The BBC has announced this morning that 75 year old Engelbert Humperdinck, once the heart throb of women around the world, will represent the United Kingdom in the Eurovision song contest, to be held in Baku, Azerbaijan, on 26 May. Engelbert has stated that

"It's an absolute honour to be representing my country for this year's Eurovision Song Contest." "When the BBC approached me, it just felt right for me to be a part of an institution like Eurovision. I'm excited and raring to go and want the nation to get behind me!"

Engelbert Humperdinck, dubbed the "King of Romance", is best known for his 1967 hit Release Me, which kept The Beatles' Strawberry Fields Forever off the number one spot.

For those who haven’t herd of this legendary singer who became famous for his crooning, Engelbert Humperdinck has received four Grammy nominations, a Golden Globe for Entertainer of the Year and is one of only a handful of artists with a star on both the Hollywood Walk of Fame and the Las Vegas Walk of Fame.

"Release Me", his 1967 smash hit version of the 1950s country song was the one that started it all for Engelbert. "Release Me" was succeeded by two more hit ballads, "There Goes My Everything" and "The Last Waltz," earning him a reputation as a crooner.

As per the BBC, the song Humperdinck will perform for the Eurovision contest is yet to be announced but will be recorded in London, Los Angeles and Nashville.

It will be written by Grammy award-winning producer Martin Terefe and Ivor Novello winner Sacha Skarbek, who co-wrote James Blunt hit You’re Beautiful.

Arnold Dorsey who was born in Chennai, India to a British army officer, took his stage name Engelbert Humperdinck from a German composer best known for his opera Hansel and Gretel.

"I have such wonderful childhood memories of Madras. I like the sun, and my 10 siblings and I went from a big home in India to relatively modest surroundings in England, which can be so cold and grey. Life in England was tough initially, but then we settled down."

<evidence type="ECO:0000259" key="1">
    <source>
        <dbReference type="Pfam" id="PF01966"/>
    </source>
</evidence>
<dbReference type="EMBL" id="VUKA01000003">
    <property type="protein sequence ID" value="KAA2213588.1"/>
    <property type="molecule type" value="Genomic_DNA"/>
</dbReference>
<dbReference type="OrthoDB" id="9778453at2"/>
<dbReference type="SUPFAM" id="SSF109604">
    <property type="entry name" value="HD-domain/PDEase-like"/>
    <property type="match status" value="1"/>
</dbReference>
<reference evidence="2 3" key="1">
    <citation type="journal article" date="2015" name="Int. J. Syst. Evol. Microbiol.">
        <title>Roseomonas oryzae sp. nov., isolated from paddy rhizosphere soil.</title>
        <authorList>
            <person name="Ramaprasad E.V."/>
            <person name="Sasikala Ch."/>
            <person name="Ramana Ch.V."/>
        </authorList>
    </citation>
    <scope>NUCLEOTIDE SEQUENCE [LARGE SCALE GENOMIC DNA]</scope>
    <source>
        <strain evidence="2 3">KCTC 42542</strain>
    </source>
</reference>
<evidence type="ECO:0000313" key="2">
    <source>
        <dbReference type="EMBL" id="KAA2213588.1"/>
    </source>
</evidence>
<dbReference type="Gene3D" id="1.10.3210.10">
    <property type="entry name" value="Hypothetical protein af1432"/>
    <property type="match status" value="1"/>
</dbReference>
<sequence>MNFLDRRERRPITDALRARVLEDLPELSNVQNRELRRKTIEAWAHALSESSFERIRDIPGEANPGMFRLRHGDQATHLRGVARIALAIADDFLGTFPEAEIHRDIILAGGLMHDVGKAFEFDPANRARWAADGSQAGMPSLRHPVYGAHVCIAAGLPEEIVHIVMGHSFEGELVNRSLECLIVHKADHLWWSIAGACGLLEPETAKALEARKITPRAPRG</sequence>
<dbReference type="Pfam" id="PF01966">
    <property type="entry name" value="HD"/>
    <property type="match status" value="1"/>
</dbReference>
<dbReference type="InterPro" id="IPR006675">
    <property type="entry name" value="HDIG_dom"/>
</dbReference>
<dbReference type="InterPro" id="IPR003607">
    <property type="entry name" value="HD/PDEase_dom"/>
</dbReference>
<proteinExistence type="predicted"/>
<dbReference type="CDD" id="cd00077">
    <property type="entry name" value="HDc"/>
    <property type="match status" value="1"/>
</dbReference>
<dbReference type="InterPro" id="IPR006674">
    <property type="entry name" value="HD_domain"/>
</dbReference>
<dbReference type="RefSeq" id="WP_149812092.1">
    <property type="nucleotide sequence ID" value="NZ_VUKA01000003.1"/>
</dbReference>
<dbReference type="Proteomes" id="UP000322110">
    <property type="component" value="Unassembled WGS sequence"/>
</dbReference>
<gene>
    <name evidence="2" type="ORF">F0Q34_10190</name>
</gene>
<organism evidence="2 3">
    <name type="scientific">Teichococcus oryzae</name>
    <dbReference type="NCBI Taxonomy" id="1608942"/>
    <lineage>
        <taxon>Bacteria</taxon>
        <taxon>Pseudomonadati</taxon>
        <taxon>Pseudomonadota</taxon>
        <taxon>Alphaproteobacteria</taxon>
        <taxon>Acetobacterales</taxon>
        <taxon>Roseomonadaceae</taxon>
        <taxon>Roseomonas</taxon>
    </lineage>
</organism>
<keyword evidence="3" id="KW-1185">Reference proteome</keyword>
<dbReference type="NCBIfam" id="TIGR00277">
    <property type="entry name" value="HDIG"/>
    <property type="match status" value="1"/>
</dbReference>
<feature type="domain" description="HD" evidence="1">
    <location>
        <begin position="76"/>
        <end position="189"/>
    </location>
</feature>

Engelbert is equally popular in India and a generation of Indians have reciprocal feelings about him. Engelbert was worshipped to the extent that the Konkani singers, Alfred and Rita Rose, named an offspring after him.

No Goan and Parsi event was complete without Engelbert's music. It was perfectly in sync for our weddings, dances, village socials and Sunday morning hops for the waltz, fox trot or dancing.

There is no doubt that even the “digital” generation around the world, especially in India will be thrilled to hear the “King of Romance” croon again even if they can’t get his name right!

Article first published as Please, For God’s Sake Don’t Call Engelbert Humperdinck Engelbert Hyperlink! on Technorati.

While it's Raining Cats and Dogs in Chennai, it's Time to Visit Chennai Margazhi

A raging cyclone is crossing the Indian peninsula causing havoc and rain but that is no reason to miss a visit to the world’s only city with a season dedicated to music and dance. The Margazhi festival of Chennai in southern India is a unique opportunity to fill your holiday with an enchanting glimpse in to the rich culture, tradition and food of India.

Margazhi is a month in the Indian Tamil calendar covering December and January. But it is getting to be more associated with the unique carnatic music and dance festival being held in the city of Chennai since decades and evoke nostalgic and romantic feeling in many people, especially among the expatriates who wait for a whole year, yearning for an annual visit.

The best thing about the Margazhi festival is that each day is filled with many musical and dance events in several venues till late night most of which are absolute free with no tickets or entrance fees. The festival aims to promote talent and give an opportunity for the artists to perform in public attracting both professional and amateur practitioners of the arts from around the world.

If you are after a relaxing and fulfilling holiday, it is indeed great fun to hop in and listen to some invigorating music in the mid morning, spend some time on the beach or enjoy some really ethnic food, do some browsing or shopping for exotic jewellery or clothing in the afternoon and then return for more enjoyment of some exhilarating dance in the evening. You can do all of these in any order you like for several days non-stop if you wish.

The festival is in fact an amazing panorama of true Indian culture you can only remotely sense in the hype of “Incredible India”. The artistic intensity of vocal Carnatic and Hindustani music, exotic instruments and solo performances, and riveting dance performances by lone exponents and groups will leave indelible tracks on your memories to take home, unlike a normal holiday you will soon forget about.

What makes it even more interesting is the availability of really ethnic food at many venues during the season, which is normally served only in private homely functions,
thanks to the month of Margazhi, considered inauspicious for marriages and other functions. For connoisseurs, this wonderful treat for the palette is an added attraction of the festival pampering all of your senses.

If you seriously want a rejuvenating break and don’t know how to get that well deserved tranquilising change away from your world, then Margazhi in Chennai may be what you may be looking for.